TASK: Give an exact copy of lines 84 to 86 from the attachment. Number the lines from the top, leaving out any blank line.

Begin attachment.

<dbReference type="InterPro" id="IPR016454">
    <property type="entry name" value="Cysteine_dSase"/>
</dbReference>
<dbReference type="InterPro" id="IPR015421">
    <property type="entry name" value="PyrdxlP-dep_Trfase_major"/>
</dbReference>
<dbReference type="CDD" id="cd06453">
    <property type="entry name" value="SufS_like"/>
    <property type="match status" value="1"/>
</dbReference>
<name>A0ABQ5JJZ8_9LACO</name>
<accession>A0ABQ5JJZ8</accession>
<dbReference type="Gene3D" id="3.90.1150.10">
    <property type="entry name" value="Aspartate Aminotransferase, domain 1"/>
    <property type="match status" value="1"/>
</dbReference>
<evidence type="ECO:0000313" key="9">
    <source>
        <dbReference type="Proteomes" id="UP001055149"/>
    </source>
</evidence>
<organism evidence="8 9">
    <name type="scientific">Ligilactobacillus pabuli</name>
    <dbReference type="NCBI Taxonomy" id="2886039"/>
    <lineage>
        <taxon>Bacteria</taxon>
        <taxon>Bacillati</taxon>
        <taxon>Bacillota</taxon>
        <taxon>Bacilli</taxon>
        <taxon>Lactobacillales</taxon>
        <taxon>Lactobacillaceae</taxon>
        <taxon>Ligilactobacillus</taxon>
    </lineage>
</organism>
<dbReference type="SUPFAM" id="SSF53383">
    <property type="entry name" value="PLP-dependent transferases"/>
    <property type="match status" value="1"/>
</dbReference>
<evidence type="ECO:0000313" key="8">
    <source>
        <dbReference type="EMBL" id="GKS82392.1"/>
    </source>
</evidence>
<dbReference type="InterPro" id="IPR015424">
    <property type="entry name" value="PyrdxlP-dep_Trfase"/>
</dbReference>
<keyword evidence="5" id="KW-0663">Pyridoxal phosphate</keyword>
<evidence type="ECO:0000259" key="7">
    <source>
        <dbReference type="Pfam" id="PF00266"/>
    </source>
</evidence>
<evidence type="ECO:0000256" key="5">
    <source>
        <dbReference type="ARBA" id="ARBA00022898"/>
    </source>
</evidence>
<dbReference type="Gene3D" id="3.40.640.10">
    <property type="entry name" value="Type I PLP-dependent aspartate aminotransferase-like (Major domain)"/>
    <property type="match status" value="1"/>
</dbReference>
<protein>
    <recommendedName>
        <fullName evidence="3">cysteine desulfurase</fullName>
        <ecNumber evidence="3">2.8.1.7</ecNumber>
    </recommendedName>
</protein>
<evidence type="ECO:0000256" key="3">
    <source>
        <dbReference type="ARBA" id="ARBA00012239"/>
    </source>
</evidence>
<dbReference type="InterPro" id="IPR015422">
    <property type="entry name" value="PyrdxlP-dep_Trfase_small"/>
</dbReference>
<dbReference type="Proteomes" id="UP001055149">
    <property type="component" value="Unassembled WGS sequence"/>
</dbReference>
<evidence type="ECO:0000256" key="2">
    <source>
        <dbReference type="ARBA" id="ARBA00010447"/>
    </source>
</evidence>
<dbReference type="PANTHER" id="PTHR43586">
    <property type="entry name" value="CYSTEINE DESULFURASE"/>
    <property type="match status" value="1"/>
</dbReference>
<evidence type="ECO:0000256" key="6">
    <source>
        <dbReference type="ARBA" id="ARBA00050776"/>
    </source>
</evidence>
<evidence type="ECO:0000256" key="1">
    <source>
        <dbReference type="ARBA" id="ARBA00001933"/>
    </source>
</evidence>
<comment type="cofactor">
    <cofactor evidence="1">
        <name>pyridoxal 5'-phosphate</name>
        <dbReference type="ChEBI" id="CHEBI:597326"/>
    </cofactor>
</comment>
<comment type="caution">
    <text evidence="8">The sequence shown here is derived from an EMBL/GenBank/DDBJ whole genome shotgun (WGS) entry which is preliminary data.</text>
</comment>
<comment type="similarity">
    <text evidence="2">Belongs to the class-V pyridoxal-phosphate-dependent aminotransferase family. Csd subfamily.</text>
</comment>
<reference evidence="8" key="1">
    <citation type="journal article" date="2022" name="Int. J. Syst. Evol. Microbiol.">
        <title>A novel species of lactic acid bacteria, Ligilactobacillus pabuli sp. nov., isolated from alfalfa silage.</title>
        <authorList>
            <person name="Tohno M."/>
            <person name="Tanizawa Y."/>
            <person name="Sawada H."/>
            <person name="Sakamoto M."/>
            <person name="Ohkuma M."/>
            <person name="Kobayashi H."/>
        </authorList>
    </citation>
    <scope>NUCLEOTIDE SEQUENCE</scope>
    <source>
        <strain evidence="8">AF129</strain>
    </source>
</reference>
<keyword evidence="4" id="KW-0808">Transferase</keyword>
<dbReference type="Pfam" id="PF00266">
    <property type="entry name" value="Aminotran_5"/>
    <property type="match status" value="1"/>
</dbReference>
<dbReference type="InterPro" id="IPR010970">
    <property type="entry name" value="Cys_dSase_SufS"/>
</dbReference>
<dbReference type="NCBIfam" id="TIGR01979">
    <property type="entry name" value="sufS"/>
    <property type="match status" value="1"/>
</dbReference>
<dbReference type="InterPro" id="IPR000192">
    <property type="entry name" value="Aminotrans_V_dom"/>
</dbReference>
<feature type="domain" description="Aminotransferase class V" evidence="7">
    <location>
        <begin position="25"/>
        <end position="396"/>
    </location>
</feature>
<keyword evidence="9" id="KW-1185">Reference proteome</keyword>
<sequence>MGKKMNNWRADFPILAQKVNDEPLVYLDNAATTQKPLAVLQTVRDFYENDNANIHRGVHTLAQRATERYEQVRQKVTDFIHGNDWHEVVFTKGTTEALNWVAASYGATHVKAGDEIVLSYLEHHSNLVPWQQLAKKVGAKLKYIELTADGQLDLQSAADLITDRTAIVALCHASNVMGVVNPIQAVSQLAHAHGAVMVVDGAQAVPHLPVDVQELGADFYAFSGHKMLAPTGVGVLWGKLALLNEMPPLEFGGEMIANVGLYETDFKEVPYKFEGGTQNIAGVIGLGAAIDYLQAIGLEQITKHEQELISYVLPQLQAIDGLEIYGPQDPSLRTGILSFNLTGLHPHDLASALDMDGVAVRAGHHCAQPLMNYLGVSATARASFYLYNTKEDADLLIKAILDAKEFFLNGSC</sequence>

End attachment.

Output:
<dbReference type="PANTHER" id="PTHR43586">
    <property type="entry name" value="CYSTEINE DESULFURASE"/>
    <property type="match status" value="1"/>